It’s All About Branding

If I ask you which Ketchup brand you like the most, you’re probably going to state the name of a big brand, like Heinz. However, if I told you that there exist many alternatives with the same taste that are sold for less, would you change your stance?

Probably not. Now, let’s focus on the arguments supporting your preference. A lot of you might say that Heinz’s ketchup is made with greater quality tomatoes, that it’s less acid, less salty. Without even knowing it, you are repeating the company’s sales pitch. However, your arguments might not be that well-founded, because if you look closely at the ingredients list, you will see that Heinz’s ketchup contains added sugar and salt, while that of some brands don’t contain any. You have been had by an age-old technique known as the hypodermic syringe.

According to the hypodermic syringe, developed by Harold Dwight Lasswell in the first half of the 20th century, the media can inject a message of their choosing in your psyche and that of society, as you would with a real syringe in a human body. This model supposes that you are passive and that you will undeniably acknowledge the message’s content. Now, you are probably going to say that this is entirely false and you may be right, to a certain extent. However, to use Heinz’s example again, you nonetheless assimilated part of the company’s message as a reality. Everything is about branding, and companies have learned that a long time ago.

Let’s put aside the ketchup example. Our day-to-day lives are filled to the brim with ads from companies wishing to sell us their products. However, because we have variable incomes and a predisposition towards certain moral values, we filter the offers to find the perfect match for our needs. The true goal of a company, for it to be able to prosper in this highly competitive society, is to distinguish itself from its competitors with its unique branding and value proposition. However, as you may be aware, it’s incredibly difficult to change people’s minds, as opposed to the foundations of the hypodermic syringe concept.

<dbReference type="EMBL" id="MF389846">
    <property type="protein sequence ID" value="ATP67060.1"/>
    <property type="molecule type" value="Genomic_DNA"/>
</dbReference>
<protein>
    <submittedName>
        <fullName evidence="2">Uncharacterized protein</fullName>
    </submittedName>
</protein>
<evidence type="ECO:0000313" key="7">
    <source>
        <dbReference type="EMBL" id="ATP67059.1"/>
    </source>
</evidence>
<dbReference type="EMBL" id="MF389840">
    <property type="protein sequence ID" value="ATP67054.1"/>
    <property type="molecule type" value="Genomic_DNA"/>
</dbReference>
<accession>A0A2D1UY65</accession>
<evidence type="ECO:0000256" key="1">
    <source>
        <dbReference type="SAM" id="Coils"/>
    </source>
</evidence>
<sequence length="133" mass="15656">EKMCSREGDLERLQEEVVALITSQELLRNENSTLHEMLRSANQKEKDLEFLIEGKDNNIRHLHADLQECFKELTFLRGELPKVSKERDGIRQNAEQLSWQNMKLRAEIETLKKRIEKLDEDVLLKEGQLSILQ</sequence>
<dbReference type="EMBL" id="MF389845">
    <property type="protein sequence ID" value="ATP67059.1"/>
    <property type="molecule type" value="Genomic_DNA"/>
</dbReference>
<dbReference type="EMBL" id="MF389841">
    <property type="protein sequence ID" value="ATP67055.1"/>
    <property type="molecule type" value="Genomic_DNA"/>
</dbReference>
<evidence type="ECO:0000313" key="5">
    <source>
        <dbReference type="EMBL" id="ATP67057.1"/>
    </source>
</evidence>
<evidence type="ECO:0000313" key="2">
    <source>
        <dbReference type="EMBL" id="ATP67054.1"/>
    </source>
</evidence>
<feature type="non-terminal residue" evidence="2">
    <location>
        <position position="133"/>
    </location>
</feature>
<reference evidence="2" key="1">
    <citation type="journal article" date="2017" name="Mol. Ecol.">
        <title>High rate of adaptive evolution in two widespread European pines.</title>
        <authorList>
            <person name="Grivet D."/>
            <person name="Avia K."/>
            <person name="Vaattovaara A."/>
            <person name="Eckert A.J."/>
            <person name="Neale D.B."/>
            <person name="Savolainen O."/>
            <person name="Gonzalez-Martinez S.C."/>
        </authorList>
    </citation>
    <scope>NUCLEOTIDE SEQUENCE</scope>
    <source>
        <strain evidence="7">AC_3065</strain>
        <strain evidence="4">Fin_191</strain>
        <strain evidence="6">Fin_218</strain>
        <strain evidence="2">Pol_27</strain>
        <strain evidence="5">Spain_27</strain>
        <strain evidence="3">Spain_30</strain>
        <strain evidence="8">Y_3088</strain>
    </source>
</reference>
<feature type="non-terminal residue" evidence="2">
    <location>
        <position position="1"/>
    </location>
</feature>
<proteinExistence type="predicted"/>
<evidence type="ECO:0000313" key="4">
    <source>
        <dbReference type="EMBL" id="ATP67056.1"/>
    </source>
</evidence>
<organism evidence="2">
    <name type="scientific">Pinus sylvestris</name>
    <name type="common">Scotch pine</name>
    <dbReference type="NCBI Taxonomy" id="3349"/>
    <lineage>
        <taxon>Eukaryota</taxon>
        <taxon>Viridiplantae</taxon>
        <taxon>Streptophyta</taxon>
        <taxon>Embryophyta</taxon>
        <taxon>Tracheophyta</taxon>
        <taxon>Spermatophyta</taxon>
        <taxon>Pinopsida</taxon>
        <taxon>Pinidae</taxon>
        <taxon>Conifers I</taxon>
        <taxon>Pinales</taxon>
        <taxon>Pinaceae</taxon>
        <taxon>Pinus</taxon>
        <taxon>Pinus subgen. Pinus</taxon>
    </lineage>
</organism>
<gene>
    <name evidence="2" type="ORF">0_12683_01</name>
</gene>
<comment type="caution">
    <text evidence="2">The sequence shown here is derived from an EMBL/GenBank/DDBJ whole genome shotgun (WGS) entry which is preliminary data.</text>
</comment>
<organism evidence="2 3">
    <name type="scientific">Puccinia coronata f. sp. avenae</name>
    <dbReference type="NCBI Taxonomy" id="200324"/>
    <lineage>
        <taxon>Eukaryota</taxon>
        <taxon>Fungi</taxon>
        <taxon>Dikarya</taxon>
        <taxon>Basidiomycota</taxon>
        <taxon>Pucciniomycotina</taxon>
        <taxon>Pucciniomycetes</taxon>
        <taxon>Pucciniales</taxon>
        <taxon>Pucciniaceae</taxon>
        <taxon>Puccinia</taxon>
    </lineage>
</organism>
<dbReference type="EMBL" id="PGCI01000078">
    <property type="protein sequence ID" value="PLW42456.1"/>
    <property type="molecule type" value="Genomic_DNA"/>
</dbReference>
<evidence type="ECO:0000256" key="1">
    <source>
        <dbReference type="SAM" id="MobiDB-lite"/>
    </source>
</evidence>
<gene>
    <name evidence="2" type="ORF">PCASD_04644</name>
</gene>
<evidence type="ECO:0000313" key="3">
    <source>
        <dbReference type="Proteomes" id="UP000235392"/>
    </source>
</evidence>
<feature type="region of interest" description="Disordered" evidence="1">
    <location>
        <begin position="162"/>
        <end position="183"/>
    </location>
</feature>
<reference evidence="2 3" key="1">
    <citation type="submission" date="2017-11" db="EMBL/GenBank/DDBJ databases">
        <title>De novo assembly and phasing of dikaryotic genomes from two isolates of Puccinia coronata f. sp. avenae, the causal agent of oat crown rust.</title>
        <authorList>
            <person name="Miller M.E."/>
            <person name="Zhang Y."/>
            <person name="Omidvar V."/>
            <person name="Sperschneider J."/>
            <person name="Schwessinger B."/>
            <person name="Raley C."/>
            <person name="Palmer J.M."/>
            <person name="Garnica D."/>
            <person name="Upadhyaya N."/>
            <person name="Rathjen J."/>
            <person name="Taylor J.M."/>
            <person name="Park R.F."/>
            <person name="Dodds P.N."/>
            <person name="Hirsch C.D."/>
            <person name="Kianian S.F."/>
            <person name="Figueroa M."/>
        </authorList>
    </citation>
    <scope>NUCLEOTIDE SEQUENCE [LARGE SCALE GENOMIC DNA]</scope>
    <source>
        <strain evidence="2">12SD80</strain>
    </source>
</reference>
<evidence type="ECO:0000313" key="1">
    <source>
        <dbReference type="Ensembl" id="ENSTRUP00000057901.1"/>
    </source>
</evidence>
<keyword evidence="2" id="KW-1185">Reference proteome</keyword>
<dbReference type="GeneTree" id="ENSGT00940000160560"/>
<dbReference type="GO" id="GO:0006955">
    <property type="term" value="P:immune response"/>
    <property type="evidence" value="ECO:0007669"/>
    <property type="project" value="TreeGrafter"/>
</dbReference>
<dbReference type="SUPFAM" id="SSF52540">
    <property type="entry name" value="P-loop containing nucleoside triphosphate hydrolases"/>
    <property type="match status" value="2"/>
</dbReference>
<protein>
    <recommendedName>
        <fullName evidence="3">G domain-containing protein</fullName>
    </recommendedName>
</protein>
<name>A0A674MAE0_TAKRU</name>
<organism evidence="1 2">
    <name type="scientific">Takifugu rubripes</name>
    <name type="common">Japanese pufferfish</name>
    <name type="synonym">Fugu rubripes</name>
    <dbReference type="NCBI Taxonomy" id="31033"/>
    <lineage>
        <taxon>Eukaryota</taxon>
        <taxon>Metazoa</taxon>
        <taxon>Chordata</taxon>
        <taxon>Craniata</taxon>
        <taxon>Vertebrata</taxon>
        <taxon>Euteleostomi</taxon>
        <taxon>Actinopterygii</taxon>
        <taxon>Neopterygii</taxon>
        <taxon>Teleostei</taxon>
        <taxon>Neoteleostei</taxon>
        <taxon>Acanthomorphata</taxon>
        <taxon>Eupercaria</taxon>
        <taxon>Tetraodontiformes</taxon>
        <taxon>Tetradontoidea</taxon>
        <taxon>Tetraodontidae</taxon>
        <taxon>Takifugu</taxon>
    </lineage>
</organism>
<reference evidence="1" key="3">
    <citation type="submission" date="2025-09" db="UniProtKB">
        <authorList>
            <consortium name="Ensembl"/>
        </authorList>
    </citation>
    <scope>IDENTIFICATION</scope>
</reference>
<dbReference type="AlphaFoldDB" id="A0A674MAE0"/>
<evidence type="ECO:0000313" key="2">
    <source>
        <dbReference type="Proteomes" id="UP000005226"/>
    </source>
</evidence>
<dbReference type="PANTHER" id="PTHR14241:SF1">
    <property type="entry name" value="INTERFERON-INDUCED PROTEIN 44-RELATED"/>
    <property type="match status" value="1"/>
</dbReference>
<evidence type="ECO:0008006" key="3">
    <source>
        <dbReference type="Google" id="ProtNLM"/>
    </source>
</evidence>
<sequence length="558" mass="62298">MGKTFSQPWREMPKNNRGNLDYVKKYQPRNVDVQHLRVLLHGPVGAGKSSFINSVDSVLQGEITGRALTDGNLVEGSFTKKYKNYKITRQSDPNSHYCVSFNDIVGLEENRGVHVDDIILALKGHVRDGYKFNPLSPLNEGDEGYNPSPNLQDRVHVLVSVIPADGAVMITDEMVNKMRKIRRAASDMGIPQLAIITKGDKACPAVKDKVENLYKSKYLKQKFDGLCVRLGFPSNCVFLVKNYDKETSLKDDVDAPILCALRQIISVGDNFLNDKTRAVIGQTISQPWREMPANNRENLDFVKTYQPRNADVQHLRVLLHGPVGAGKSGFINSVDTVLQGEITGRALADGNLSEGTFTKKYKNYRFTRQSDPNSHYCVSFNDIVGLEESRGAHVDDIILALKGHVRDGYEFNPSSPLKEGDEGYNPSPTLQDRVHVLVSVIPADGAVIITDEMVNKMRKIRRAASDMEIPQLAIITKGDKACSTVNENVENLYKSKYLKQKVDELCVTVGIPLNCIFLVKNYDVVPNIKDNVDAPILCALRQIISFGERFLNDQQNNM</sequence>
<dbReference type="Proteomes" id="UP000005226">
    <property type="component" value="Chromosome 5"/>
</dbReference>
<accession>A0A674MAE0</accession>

How to convince consumers that my products are more suited to their needs than the ones my competitors offer? The first step is to determine your goals. Is it to sell, increase awareness of a product or to increase the notoriety of the brand? When your goals are set, then you can choose one or a combination of branding strategies (which are also going to guide your positioning). Among the most well-known, there is:

  • Emphasis on tangible attributes of the product or service
  • Emphasis on intangible attributes of the product or service
  • Harmonization of values
  • Creation of a sense of belonging
  • Internalization of the product’s or service’s features

The most common are to put the emphasis on the tangible and intangible attributes of a product or service in the company’s communications. An agency could, for example, advertise itself as “cheap” (intangible attribute) and make that the spearhead of its communications, while a cellphone manufacturer could showcase the range of colours of its models (tangible attribute).